Carbohydrates, such as grains, should only be fed in very small amounts. Choose a food that contains no sugar.
The care required for the Samoyed is usually not very large. You should brush the fur thoroughly about once or twice a week. With the Samoyed’s snow-white coat, it’s tempting to give them a bath once they’re a little dirty. Because every puddle of rain leaves its mark on the immaculate white fur.
Nevertheless, you have to be very economical with bathing.
Because shampoo and soap attack the protective fat on the undercoat. The skin is no longer adequately protected, dries out and cracks. The hair looks dull and lackluster. Therefore, only bathe your Samoyed in extreme emergencies and when it is very dirty.
Twice a year grooming the Samoyed is more time-consuming.
Because then the dogs change their coat and lose a lot of hair. As an owner, you should be prepared that everything your darling comes into contact with will be full of dog hair. More frequent brushing can help, but won’t prevent it.
Otherwise, grooming does not differ from that of other dog breeds. Check the thick coat for ticks and remove them after each walk.
The eyes, ears and teeth also need to be checked and cleaned regularly.
The Samoyed has long hair between the toes. Check the gaps regularly and carefully cut out matted hair. You can look for injuries or cracks on the paws.
The origins of the Samoyed lie in northern Russia and Siberia. There he lived with the Samoyed tribes of the same name. The Samoyed had to take on various tasks. He was a guard dog, herding dog, hunting dog and, if necessary, also used as a sled dog.
But for the indigenous Samoyed peoples of Russia, he was more than just a workhorse.
They were full family members who were even allowed to sleep in tents at night. There they gave their owners warmth in the icy night.
According to the breed standard, the Samoyed’s fur can only be pure white to light beige. In his homeland, they are also available in other colors. Black and brown spotted dogs live especially in southern Siberia and northern Russia.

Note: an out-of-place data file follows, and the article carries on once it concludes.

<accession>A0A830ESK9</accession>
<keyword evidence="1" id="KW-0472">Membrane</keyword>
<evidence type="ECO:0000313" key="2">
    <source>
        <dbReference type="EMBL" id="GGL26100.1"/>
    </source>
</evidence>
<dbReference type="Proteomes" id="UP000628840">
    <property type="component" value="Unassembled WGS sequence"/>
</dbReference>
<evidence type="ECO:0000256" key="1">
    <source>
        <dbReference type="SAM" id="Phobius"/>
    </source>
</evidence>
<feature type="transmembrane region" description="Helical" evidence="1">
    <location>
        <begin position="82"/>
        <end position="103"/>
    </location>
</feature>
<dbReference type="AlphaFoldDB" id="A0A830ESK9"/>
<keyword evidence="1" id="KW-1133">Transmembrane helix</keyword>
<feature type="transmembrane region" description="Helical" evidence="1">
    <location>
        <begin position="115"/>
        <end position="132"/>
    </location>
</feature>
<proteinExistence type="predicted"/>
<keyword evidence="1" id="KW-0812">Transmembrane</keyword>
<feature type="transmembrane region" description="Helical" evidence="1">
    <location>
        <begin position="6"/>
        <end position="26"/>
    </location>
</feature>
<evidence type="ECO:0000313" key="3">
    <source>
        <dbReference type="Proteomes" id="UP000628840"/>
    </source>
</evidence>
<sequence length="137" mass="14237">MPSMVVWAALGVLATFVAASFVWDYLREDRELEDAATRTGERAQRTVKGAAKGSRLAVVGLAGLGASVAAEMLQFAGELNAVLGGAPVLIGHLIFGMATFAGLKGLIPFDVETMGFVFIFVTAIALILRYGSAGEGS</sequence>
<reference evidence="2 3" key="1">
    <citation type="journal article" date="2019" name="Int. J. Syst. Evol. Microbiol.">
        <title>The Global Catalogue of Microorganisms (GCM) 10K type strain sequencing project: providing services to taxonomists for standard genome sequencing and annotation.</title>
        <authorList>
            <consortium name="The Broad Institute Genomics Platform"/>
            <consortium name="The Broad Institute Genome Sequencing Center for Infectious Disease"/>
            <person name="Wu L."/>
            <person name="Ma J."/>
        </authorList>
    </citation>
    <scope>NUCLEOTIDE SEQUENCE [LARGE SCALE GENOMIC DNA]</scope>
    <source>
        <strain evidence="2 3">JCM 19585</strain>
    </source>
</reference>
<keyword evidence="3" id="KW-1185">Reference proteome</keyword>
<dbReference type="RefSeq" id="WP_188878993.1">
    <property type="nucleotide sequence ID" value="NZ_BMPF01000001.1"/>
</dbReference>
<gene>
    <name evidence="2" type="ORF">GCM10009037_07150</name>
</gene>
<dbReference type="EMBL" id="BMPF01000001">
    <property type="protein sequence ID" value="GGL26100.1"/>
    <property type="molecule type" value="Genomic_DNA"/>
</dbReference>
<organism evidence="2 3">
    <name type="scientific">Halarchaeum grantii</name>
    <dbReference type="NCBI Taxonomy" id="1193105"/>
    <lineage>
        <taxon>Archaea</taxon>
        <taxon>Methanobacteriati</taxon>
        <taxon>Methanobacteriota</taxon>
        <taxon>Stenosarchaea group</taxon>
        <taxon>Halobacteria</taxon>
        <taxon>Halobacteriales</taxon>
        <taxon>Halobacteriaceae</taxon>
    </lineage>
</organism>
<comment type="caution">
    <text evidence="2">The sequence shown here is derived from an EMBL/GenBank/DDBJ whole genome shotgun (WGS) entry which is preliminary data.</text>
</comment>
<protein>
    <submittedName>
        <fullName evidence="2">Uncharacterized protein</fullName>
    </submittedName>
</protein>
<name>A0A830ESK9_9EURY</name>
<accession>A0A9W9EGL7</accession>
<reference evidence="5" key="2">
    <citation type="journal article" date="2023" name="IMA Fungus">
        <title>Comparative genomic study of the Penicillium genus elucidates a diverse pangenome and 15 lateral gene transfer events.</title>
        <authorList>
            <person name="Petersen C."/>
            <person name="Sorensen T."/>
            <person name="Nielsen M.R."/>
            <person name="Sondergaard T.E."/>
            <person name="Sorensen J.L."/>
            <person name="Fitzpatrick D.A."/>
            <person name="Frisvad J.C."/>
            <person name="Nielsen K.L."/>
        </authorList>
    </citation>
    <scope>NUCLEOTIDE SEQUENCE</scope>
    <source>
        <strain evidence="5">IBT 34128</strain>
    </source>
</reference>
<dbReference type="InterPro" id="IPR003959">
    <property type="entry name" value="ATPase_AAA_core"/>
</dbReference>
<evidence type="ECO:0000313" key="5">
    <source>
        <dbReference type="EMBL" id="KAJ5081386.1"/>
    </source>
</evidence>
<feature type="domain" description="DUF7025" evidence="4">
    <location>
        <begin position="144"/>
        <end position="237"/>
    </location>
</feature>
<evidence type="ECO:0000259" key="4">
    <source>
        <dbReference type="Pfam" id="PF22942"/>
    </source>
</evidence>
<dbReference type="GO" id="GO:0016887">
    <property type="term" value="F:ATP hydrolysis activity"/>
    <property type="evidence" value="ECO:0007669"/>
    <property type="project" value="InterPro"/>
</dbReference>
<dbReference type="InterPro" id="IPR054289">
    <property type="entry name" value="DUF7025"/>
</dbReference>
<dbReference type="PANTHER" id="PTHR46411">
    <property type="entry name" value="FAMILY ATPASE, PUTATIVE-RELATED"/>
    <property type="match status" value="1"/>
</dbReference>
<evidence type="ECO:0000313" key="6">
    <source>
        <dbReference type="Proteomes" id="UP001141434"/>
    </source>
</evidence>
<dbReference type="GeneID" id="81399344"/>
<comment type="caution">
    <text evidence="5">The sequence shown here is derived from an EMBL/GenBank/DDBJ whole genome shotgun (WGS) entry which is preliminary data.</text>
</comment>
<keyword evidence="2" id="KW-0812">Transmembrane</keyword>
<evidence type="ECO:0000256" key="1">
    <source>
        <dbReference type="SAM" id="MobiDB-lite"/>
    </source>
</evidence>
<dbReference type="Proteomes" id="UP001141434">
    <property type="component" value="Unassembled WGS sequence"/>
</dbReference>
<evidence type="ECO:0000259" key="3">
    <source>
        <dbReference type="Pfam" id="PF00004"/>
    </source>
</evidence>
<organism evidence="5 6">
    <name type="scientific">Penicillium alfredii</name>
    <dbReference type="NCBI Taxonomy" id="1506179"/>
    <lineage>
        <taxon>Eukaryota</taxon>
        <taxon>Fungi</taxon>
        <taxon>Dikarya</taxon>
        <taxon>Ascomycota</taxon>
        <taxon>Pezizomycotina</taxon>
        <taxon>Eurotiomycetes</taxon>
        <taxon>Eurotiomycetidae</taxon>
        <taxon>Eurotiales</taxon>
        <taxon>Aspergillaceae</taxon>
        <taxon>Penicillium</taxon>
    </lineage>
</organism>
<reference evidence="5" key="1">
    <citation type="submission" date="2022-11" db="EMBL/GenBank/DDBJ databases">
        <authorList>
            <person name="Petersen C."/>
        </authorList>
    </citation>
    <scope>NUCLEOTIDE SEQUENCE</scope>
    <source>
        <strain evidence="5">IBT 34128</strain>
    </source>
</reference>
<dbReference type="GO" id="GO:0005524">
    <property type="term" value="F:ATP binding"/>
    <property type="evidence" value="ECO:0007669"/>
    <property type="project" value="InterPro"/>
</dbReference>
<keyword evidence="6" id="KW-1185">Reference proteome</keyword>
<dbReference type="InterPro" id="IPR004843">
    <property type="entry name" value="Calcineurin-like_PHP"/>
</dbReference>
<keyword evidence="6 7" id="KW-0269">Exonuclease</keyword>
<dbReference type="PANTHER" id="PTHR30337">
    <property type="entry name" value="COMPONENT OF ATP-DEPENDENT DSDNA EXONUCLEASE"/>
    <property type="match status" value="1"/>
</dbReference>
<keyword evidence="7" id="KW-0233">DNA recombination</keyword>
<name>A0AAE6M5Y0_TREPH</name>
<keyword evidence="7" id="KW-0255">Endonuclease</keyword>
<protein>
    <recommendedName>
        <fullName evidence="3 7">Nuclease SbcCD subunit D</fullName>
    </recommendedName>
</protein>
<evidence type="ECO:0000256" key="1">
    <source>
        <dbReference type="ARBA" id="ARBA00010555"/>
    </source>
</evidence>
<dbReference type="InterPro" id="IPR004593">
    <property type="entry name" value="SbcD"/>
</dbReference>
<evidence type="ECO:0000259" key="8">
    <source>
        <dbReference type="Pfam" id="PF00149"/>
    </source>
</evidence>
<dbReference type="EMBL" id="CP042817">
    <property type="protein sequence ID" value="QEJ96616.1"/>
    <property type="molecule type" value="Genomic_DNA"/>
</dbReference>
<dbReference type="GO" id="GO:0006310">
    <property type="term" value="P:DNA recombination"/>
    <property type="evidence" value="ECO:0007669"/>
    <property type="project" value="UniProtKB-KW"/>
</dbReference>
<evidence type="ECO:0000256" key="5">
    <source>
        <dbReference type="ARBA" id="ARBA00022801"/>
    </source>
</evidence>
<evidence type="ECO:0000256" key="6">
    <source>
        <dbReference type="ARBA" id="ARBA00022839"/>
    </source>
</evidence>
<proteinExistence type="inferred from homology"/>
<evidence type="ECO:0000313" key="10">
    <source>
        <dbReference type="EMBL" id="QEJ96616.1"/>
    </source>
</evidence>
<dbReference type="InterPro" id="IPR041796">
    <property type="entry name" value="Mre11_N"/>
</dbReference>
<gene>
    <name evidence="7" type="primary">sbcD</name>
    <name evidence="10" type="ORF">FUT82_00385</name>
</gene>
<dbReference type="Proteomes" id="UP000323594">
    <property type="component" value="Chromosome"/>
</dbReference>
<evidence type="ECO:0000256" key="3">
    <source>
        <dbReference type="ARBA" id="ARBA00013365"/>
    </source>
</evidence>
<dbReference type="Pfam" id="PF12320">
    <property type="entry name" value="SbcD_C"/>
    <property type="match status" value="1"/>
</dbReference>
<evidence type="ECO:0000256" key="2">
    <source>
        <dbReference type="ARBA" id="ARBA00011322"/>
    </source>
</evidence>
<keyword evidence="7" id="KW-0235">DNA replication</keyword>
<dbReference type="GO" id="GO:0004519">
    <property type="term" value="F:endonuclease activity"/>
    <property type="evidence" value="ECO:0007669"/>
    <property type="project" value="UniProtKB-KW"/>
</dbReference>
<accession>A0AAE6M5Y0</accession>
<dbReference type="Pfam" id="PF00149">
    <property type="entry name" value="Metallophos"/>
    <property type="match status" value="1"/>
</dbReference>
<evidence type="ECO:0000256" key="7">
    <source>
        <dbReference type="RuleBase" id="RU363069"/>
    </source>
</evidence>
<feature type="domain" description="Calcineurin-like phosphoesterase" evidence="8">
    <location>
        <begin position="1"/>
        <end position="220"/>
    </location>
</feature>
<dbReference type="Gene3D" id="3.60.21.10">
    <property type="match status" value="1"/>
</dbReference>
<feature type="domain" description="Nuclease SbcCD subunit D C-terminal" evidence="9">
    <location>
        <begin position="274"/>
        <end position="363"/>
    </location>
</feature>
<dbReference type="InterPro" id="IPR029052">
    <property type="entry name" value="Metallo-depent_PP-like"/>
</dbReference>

They are not recognized as pedigree dogs by the breed standard.
In 1889, British zoologist Ernest Kilbourne Scott traveled to Russia. He lived with the Samoyed tribes for 3 months. There he became acquainted with the dogs and took a small brown puppy with him when he returned. Later he imported a cream-colored bitch and a snow-white male.
Various research groups used the Samoyed as sled dogs for their expeditions. In the 19th and 20th centuries, these were mainly European and American researchers. They brought some animals back to their homeland from these expeditions.
The imported dogs formed the basis for breeding in Europe. Since the breeders only had a few animals at their disposal, they also crossed Spitz with them.
Kilbourne Scott is considered the founder of the Samoyed. They have been a recognized dog breed in their own right since 1913.
Other dog breeds such as the Eurasier later emerged from the Samoyed breed. Although the Samoyed is very persistent, it is rarely used as a sled dog today. Huskies and Malamutes are better suited as they are faster and stronger.
Therefore, he lives outside his home exclusively as a house and family dog.
The Samoyed is very playful and smart. He enjoys toys that challenge him physically. A ball or frisbee that he can chase are ideal for this.
A former sled dog, the Samoyed is an avid runner. If you don’t have enough stamina, you can cycle with him.
With a little training and a good bike leash, you’ll soon be able to go on a bike ride together.
The Samoyed is happy about any sporting activity outdoors. If you want to keep such a dog, you should be prepared for it. Choose an exercise that you enjoy and that you can do together.